Back in the early Noughties the dream of owning your own villa-with-a-pool abroad along with a low cost of living in Turkey was an attainable reality, but how are things shaping up as we head into the Teenies?

One reader contacted us highly frustrated about  how costs and benefits are panning out causing him to question whether they need to re-think their retirement plan.

Phil and his wife adopted Turkey nearly six years ago, because they thought at that time it was a great place to live.  They knew it would never feel like their ‘real’ home in the way the UK does, but life was good, and continued to be so for a number of years. 

They made good Turkish friends easily and thought they were totally accepted.  Well, this may be true locally but they do not feel it is the case nationally, in fact he wonders if the Turkish Government wants expats here?

Even though most of the settled foreigners that come to Turkey have their own independent income and do not require any benefits or handouts from the state, it seems that when we do need to turn to the authorities for help, we’re met with closed doors and a lack of access to definitive and correct information.

Back in the early 2000’s, banks were offering excellent rates of interest, and many people came over with large sums of money to place on deposit which would then meet their cost of living.  Over the last few years those rates have been dropping like a stone, meaning people now have less to spend than they had before.

This would be fine if the cost of living was also falling (inflation) and the exchange rate keeping pace, but that is not the case.

Basics like the cost of meat and electricity have rocketed and our own Fethiye Times cost of living survey shows that costs have increased year on year since we started monitoring them back in 2006.  Back then it was 40% cheaper when we compared our basket of costs between Turkey and the UK.  That comparison in 2010 showed it was now just 13% cheaper.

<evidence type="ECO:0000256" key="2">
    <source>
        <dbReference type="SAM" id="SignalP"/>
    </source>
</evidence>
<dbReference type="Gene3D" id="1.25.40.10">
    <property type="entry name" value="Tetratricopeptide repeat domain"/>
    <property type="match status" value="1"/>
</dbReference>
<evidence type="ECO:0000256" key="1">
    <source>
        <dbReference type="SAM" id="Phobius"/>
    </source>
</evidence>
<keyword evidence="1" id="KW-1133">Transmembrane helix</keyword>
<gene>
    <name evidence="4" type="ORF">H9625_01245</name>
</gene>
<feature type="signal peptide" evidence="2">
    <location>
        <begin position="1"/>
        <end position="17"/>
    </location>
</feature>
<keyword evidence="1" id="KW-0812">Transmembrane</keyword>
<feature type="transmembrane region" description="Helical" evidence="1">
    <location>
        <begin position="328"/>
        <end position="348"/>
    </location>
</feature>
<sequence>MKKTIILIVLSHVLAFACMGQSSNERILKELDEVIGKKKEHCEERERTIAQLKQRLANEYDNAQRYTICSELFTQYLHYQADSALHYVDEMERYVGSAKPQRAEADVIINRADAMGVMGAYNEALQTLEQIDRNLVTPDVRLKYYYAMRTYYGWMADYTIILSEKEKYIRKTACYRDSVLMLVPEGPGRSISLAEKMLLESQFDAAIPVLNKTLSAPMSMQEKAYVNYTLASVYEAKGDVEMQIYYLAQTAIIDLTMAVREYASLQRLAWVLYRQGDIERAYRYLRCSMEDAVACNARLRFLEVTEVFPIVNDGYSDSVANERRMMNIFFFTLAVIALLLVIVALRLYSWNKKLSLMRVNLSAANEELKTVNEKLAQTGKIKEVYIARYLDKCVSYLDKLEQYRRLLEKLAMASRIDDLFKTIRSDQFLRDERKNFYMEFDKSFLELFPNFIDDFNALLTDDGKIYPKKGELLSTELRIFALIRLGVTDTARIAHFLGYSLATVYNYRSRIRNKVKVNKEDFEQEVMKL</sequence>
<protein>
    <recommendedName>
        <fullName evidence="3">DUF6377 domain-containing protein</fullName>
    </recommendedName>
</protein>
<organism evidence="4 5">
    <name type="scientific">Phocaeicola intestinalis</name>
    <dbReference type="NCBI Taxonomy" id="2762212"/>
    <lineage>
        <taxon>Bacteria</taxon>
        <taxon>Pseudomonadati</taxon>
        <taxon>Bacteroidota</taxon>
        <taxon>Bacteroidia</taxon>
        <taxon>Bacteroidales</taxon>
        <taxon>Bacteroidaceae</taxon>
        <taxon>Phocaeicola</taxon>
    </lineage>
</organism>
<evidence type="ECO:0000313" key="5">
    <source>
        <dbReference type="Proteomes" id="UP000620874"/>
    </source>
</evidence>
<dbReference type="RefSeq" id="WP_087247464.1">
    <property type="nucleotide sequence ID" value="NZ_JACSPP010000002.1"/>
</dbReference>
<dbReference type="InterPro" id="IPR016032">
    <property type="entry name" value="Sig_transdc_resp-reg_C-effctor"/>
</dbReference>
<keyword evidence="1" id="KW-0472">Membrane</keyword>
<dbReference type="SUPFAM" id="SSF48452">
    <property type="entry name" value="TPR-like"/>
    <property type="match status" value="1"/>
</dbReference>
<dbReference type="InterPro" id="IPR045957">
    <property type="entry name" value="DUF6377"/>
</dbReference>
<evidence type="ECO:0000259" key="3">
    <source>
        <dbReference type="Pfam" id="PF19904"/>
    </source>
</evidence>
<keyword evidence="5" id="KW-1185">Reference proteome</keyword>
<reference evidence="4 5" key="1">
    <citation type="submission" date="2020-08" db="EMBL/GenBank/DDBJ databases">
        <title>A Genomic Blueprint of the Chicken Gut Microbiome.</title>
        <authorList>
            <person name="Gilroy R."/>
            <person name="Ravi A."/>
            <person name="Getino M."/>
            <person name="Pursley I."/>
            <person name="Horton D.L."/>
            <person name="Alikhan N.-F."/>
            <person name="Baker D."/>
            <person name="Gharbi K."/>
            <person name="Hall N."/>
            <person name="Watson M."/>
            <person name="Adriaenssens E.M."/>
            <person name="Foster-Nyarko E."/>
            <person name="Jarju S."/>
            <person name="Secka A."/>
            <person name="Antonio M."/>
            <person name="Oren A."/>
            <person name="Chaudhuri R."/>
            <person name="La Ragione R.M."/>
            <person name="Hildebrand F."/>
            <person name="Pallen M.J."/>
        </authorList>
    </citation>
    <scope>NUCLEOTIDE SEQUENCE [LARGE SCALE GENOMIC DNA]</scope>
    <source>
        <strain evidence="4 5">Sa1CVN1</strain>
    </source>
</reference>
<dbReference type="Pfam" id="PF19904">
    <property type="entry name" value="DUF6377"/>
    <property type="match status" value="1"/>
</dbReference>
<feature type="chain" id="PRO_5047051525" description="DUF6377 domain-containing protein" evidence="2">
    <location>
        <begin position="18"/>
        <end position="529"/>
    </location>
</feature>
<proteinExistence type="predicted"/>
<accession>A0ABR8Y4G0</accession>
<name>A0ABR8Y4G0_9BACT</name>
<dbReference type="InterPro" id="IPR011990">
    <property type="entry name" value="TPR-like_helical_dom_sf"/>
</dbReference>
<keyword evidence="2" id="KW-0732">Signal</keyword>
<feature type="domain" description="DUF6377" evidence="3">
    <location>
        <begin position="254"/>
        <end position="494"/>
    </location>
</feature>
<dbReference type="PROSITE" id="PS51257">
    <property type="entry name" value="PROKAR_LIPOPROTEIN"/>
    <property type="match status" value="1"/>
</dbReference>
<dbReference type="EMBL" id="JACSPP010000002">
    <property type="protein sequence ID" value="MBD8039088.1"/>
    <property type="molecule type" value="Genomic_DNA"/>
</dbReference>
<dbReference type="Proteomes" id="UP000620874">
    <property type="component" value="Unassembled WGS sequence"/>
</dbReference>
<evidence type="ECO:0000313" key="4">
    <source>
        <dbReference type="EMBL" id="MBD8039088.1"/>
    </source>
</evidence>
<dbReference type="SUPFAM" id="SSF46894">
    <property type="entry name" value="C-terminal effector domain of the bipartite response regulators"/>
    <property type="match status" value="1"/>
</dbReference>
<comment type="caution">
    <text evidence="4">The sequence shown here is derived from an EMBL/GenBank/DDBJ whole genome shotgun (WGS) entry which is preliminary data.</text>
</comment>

Another disappointment Phil highlighted was with the residence permits. 

When they arrived, Phil and his wife decided take up being a residence as they believed the benefits would help them in the long term.  You need a residence permit to get the telephone in your own name and purchase a vehicle, and little else.  He is also convinced that as foreigners they are subjected to different pricing structures than nationals, regardless of having residence.

Many of the settled foreigners have abandoned the expensive and bureaucratic residence permit in favour of the easier and cheaper three monthly ‘visa-run’.   

Now Phil is seeing many of his friends and acquaintances sell up and move on, many back to the UK.

And with them they have inevitably taken the capital from their assets, the cash from the banks and all the future spends from the local Turkish economy.

So is Turkey still a viable choice for expats seeking a better retirement? Not according to Phil.